This chapter describes a plethora of studies that have closely examined distinctions among concepts related to subjective aspects of quality of life, such as those that were spelled out in the earlier chapter. I start out with the distinction between subjective and objective indicators of quality of life; then I make the distinction between input a...
Chapter
This chapter briefly describes models designed to integrate disparate concepts of subjective aspects of quality of life, happiness, subjective wellbeing, and positive mental health. The models include livability theory; capability theory; stocks and flows; the joyless economy; quality of the person + environment; homeostatically-protected mood; qua...
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This chapter reviews much of the research on work wellbeing. Work well-being is defined in different ways in the research literature as meaningful work, affective response toward the work environment, ratio of positive and negative affect experienced at work, need satisfaction through organizational resources, satisfaction in work life, component o...
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In this chapter I discuss the research related to the effects of social comparison on wellbeing and positive mental health. The research point to the tendency of making social comparisons explained by three motivational principles, namely self-enhancement, self-improvement, and self-identification. With respect to the self-enhancement principle, I...
Chapter
This chapter discusses residential wellbeing in relation to happiness, subjective wellbeing, and positive mental health. The research literature points to several definitions of residential wellbeing, namely gap between actual and desired housing and neighborhood conditions, residents’ attitude toward their living space, residents’ feelings of grat...
Chapter
This chapter discusses research related to happiness, subjective wellbeing, and positive mental health of seniors. The research literature highlights varied definitions of quality of life of seniors. These include global judgments of life satisfaction, affective and cognitive judgments of wellbeing, satisfaction of salient life domains, and satisfa...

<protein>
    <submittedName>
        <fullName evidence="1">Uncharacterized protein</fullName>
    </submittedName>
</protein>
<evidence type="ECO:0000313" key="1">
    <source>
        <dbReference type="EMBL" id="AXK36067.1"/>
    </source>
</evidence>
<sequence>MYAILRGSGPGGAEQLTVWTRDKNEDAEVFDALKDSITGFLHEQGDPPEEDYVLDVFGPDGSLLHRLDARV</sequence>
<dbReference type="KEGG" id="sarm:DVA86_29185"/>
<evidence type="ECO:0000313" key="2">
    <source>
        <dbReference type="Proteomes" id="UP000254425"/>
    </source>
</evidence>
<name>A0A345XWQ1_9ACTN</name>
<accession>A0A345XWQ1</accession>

Chapter
I discuss in this chapter the effects of goals on happiness, subjective wellbeing and positive mental health. The focus is on a variety of ways that people set their goals biased by goal valence (i.e., they set life goals that are high in positive valence). Goals with high positive valence can be set using meaningful goals, abstract goals, motivati...
Chapter
In this chapter I discuss research on leisure wellbeing in relation to happiness, subjective wellbeing, and positive mental health. The literature defines leisure wellbeing in terms of satisfaction with leisure life, satisfaction with important dimensions of leisure life, perceived recreation quality, satisfaction with leisure time, and satisfactio...
Chapter
This chapter discusses public policy issues. The chapter also emphasizes the need to broaden our view of happiness, subjective wellbeing, and positive mental health. In doing so, I make the case that maximizing happiness is not enough. I also discuss the shortfall of happiness research at the societal level and the need to integrate subjective aspe...